Kranenburg, North Rhine-Westphalia

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Coat of arms of Kranenburg
Coat of arms
Kranenburg  is located in Germany
Coordinates: 51°47′23″N 6°0′26″E / 51.78972°N 6.00722°E / 51.78972; 6.00722Coordinates: 51°47′23″N 6°0′26″E / 51.78972°N 6.00722°E / 51.78972; 6.00722
Country Germany
State North Rhine-Westphalia
Admin. region Düsseldorf
District Kleve
 • Mayor Günter Steins (CDU)
 • Total 76.96 km2 (29.71 sq mi)
Elevation 21 m (69 ft)
Population (2015-12-31)[1]
 • Total 10,648
 • Density 140/km2 (360/sq mi)
Time zone CET/CEST (UTC+1/+2)
Postal codes 47559
Dialling codes 0 28 26 und 0 28 21
Vehicle registration KLE

Kranenburg is a town and municipality in the district of Cleves in the state of North Rhine-Westphalia, Germany. It is located near the border with the Netherlands, 12 kilometres (7 mi) south-east of Nijmegen and 11 kilometres (7 mi) west of Cleves. Since 1992, Kranenburg has evolved into a commuter town for Nijmegen, driven almost exclusively by lower real estate prices. The village has always focussed on the Dutch city of Nijmegen, and the local language was Dutch until far into the 19th century.[citation needed] More recent, the extremely large influx of Dutch financially driven, cross-border migrants has changed the profile of this small rural border town significantly, resulting in social discomfort and unrest with the native German population.[2]

Towns and villages in the municipality[edit]


Middle Ages[edit]

First records show that Kranenburg was founded in the 13th century by the Baron of Kleve. The first castle was built in 1270 and the first church a few years later by Dietrichs Luf von Kleve († 1277). In 1294, the village raised to the status of town. In 1308 "The Miraculous Cross" („Wundertätigen Kreuzes“) was found, establishing Kranenburg as a place of pilgrimage. According to legend, a boy went into the forest after church and spit out his communion wafer. After a while he felt guilty and confessed to the pastor. Together they went back into the forest to find the wafer. At the tree where he had spit it out, the cross now stood.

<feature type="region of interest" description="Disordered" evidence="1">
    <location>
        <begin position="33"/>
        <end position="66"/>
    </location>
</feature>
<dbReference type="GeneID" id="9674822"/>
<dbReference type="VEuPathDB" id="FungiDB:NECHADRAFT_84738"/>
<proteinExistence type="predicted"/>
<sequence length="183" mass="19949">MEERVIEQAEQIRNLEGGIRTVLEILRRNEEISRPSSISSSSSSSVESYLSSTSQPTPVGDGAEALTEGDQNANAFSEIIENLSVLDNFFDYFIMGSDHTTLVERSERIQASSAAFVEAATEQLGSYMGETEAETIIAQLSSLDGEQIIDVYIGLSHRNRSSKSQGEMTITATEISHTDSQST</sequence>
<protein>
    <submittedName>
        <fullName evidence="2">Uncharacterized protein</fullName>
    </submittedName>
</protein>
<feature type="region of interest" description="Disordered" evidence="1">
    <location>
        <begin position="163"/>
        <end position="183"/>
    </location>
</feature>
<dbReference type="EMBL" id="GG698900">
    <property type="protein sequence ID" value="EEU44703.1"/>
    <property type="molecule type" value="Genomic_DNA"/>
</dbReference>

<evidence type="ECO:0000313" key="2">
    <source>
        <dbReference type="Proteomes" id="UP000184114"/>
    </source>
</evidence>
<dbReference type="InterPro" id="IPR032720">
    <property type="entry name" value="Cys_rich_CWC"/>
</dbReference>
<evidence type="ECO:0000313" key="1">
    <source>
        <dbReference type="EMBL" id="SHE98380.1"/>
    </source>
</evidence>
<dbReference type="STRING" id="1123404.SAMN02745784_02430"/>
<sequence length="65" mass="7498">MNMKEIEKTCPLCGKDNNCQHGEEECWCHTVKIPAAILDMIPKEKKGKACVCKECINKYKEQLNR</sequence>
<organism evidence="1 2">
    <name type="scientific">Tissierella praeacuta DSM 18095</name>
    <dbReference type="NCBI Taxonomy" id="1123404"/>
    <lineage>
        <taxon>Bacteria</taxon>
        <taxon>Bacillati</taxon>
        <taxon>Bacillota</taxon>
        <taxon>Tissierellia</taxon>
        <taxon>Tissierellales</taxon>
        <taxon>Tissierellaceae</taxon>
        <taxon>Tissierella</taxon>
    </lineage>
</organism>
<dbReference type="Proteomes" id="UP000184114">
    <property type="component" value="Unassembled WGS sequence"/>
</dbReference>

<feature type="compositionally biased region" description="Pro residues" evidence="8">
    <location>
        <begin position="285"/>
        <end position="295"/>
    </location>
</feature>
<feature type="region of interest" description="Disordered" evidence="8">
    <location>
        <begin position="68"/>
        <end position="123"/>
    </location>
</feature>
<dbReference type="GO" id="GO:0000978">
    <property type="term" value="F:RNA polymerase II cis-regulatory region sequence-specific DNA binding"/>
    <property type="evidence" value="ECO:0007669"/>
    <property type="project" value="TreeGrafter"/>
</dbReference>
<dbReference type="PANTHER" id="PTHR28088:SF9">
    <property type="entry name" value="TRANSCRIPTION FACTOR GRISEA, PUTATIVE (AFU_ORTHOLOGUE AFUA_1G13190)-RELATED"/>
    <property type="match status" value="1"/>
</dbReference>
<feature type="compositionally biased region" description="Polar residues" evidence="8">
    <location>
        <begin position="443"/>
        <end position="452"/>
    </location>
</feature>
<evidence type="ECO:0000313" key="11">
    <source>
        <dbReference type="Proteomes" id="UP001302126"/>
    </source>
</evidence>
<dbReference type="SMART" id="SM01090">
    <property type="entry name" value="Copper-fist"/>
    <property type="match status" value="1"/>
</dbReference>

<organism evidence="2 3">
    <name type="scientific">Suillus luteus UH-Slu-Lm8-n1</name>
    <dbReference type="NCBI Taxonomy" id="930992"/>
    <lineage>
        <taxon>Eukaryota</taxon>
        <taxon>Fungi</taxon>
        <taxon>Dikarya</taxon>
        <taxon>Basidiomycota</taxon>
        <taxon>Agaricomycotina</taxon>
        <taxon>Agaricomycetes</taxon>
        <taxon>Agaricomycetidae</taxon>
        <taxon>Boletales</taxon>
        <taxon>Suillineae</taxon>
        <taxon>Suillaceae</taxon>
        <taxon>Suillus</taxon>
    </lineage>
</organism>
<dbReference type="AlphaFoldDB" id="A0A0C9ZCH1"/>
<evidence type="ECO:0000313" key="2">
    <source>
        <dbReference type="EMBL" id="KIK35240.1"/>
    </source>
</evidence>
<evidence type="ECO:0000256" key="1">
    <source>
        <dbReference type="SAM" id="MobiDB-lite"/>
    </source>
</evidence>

In 1370, the county Land Kranenburg came into the possession of the von Kleve family line again, after it had been leased to Gerhard I knight, Lord of Horne and Weert, Lord of Perweys, Lord of Herlaer, and later his son, the bishop Dietrich. During this time the town got its first fortifications. At the end of the 15th century, a new castle, substantial stone fortifications with 2 gates and an, up to this point unknown number of towers were erected. The most southern of these towers acted as the town windmill (Stadtwindmühle). The town bloomed most prosperously during the first half of the 15th century, which resulted in the construction of the large, Gothic St. Peter und Paul church. In 1436, the St. Martins Priory was moved to Kranenburg from Zyfflich, in 1445/46 followed by the Augustinian women's nunnery "Katharinenhof Kranenburg",[3] which was established in the Kranenburger Mühlenstraße as an axillary branch of the Klever Nunnery of Mount Sion (Schwesternhauses vom Berg Sion). After a fierce religious feud over the new prince bishop within the Münster Cathedral Chapter since 1450, the Kranenburger Treaty was signed in Kranenburg in 1457, assigning John II of Pfalz-Simmern as the new prince bishop.[4][5]

Early Renaissance[edit]

Multiple town fires and floods diminished the prosperity that Kranenburg had known during the Middle Ages. With the end of the hereditary lineage of the Duchy of Jülich-Kleve-Bergischen in 1609, county Kranenburg and the Duchy of Cleves became the property of lords of Brandenburg-Prussia. In 1675, Frederick William, Elector of Brandenburg (16 February 1620 – 29 April 1688) gave Kranenburg to his personal physician, Arnold Fey. After his death in 1678, Kranenburg returned into the possession of the family of Brandenburg-Prussia. Around 1650, the "reformed congregation" of Kranenburg was founded, and got a small church in 1723. The historic town hall was destroyed completely by fire in 1789. In 1800, the then derelict town gates were demolished.